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In a classical example of asp.net/mvc authentication LogOn action gets LogOnViewModel and returnUrl string to do an authentication and redirect to previous Url.

public ActionResult LogOn(LogOnViewModel model, string returnUrl)
if (ModelState.IsValid)
    if (!FormsAuthentication.Authenticate(model.UserName, model.Password))                                              
        ModelState.AddModelError("", "Incorrect user name or password."); 

    if (ModelState.IsValid)
        FormsAuthentication.SetAuthCookie(model.UserName, false);
        return Redirect(returnUrl ?? "Bookings");
        return View();

But when request is handled by action returnUrl parameter is null, however there should be a value as author says. Could anybody please explain this?

Form from which I send request look like this: Views/Admin/LogOn.aspx

<asp:Content ID="Content2" ContentPlaceHolderID="MainContent" runat="server">
  <div id="login">
    <% Html.EnableClientValidation(); %>
    <% using (Html.BeginForm("LogOn", "Admin")) { %>
      <%= Html.ValidationSummary(true) %>
      <div><label>Username:</label><input name="userName" type="text" /></div>
      <div><label>Password:</label><input name="password" type="password" /></div>
      <div><input type="submit" value="Login" /></div>
    <% } %>

There is no hidden field generated on the form.


<authentication mode="Forms">
  <forms loginUrl="~/Admin/LogOn" timeout="2880">
    <credentials passwordFormat="SHA1">
      <user name="admin" password="hashedPassword"/>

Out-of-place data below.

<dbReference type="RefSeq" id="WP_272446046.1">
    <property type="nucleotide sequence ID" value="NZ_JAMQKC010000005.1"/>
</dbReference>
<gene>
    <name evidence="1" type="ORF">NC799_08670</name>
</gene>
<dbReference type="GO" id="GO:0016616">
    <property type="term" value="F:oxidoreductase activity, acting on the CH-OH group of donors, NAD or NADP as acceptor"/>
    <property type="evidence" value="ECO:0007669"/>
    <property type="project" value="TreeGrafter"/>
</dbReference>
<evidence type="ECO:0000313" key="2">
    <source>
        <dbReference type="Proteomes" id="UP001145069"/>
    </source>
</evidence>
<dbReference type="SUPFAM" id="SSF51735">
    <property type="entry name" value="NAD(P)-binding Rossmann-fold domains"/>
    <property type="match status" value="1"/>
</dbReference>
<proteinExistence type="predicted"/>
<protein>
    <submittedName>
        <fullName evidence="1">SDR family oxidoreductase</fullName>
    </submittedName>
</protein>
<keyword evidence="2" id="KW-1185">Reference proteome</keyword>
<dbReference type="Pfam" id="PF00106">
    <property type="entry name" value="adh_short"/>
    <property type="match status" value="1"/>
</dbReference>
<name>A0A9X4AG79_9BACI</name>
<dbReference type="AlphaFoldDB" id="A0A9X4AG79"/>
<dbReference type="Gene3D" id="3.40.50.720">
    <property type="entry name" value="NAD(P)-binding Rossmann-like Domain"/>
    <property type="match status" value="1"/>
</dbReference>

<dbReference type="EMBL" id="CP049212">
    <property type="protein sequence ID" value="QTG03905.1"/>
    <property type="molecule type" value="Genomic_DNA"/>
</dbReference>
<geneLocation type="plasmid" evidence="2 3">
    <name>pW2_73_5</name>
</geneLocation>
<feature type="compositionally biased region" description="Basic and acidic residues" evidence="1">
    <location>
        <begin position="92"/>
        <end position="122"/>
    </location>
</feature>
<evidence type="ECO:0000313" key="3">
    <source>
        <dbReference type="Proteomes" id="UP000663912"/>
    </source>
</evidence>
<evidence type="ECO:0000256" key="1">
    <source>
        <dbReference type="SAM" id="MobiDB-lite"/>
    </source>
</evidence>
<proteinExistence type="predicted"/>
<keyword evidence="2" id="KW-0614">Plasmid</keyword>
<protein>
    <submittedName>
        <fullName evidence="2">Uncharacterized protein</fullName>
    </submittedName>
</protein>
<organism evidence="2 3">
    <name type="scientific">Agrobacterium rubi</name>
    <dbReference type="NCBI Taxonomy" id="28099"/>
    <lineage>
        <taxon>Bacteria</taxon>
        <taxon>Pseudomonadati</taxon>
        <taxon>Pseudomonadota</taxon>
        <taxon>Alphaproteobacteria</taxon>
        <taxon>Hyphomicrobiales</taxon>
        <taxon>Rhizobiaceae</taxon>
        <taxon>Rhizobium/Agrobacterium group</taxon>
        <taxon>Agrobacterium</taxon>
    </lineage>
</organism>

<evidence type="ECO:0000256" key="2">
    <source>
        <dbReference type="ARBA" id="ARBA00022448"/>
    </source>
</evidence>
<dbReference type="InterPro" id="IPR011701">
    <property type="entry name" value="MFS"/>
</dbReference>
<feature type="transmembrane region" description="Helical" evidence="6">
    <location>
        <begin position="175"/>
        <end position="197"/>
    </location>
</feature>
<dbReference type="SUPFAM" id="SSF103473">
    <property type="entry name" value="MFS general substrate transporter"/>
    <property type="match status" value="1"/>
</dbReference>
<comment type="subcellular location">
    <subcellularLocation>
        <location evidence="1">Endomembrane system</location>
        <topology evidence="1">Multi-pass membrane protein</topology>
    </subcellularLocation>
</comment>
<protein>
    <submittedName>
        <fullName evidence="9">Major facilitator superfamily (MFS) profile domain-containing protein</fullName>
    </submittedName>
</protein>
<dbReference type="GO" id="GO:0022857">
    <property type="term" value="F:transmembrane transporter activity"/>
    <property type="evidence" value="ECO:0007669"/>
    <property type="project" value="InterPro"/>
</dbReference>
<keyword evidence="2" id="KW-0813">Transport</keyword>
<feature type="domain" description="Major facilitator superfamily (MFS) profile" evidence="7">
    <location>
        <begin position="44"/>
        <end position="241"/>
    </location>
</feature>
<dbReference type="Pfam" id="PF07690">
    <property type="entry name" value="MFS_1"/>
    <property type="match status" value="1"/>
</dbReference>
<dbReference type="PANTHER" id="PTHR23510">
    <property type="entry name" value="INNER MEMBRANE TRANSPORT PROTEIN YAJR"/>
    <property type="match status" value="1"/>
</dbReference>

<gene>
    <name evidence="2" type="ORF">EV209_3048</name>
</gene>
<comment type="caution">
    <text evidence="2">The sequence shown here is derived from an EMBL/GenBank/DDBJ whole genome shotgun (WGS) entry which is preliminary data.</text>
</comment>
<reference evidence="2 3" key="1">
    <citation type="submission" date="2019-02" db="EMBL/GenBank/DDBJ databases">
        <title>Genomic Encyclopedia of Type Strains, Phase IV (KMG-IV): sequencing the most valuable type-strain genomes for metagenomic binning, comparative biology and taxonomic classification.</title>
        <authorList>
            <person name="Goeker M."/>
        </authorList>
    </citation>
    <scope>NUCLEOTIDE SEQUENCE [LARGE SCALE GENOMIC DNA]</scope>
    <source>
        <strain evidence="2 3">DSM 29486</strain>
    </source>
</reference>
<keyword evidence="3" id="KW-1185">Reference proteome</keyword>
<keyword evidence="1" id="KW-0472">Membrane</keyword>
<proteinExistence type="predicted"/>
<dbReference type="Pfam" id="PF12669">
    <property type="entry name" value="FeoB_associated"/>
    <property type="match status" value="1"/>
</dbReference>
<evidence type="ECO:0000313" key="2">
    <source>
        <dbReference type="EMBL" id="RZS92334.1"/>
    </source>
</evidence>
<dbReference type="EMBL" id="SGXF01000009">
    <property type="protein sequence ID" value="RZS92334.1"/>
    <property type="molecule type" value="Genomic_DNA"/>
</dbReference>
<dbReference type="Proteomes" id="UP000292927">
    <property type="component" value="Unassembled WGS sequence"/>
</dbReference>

share|improve this question
What does your submitting form look like? If you submit with a POST request, do you have a hidden element for the returnUrl parameter? –  Tomas Lycken Nov 10 '10 at 19:43

2 Answers 2

up vote 5 down vote accepted

When you go to a page that isn't authenticated, the ReturnURL parameter is automatically added to your query string when you are redirected to the login page by the MVC framework.

Your current <form> tag in the view doesn't take this into account. It always goes to the same action disregarding any existing QueryString values.

If you use:

<% using (Html.BeginForm()) { %>
   // enter form html without the <form> tag
<% } %>

This will automatically create a <form> tag with 'action' value that takes into account any query strings that already exist on your page.

share|improve this answer
Action which user wants to invoke (www.mysite.com/Admin/Index) has [Authorize] attribute, that's why he is redirected to Logon page. Url on logon looks like www.mysite.com/Admin/LogOn?ReturnUrl=%2fAdmin%2findex /// using (Html.BeginForm()) didn't solve problem, still null in returnUrl –  Maxim Nov 10 '10 at 20:45
hmm, check that your variable is of the appropriate case: ReturnUrl –  Remus Nov 10 '10 at 20:55
Tried, didn't help. Request.QueryString is empty. It smells fishy, it should work. Routes for these requests routes.MapRoute( "AdminMainPage", "admin/{action}", new { controller = "Admin", action = "Index" } ); routes.MapRoute( "AdminLogOn", "admin/logon/", new { controller = "Admin", action = "LogOn" } ); Anyway thanks a lot for –  Maxim Nov 10 '10 at 21:06
Yeah, that was a bit of a long shot - can you update your question with the authentication settings in web.config and the new code in your view. –  Remus Nov 10 '10 at 21:08
no prob - it was bugging me why it isn't working. I guess the Html.BeginForm(string, string) method doesn't carry any QueryString forward, which I guess makes sense, since there's a Html.BeginForm(string, string, object) overload to specify the QueryString parameters. –  Remus Nov 10 '10 at 21:40

Maybe try including a hidden input element in your form:

<%:Html.Hidden("returnUrl", yourUrlHere) %>
share|improve this answer
I don't know from which page user was redirected to LogOn page. Is there any way to knew that? –  Maxim Nov 10 '10 at 20:13
See Comment by Remus it is automatically added. No need to add the hidden input element. –  jrob Nov 10 '10 at 20:31

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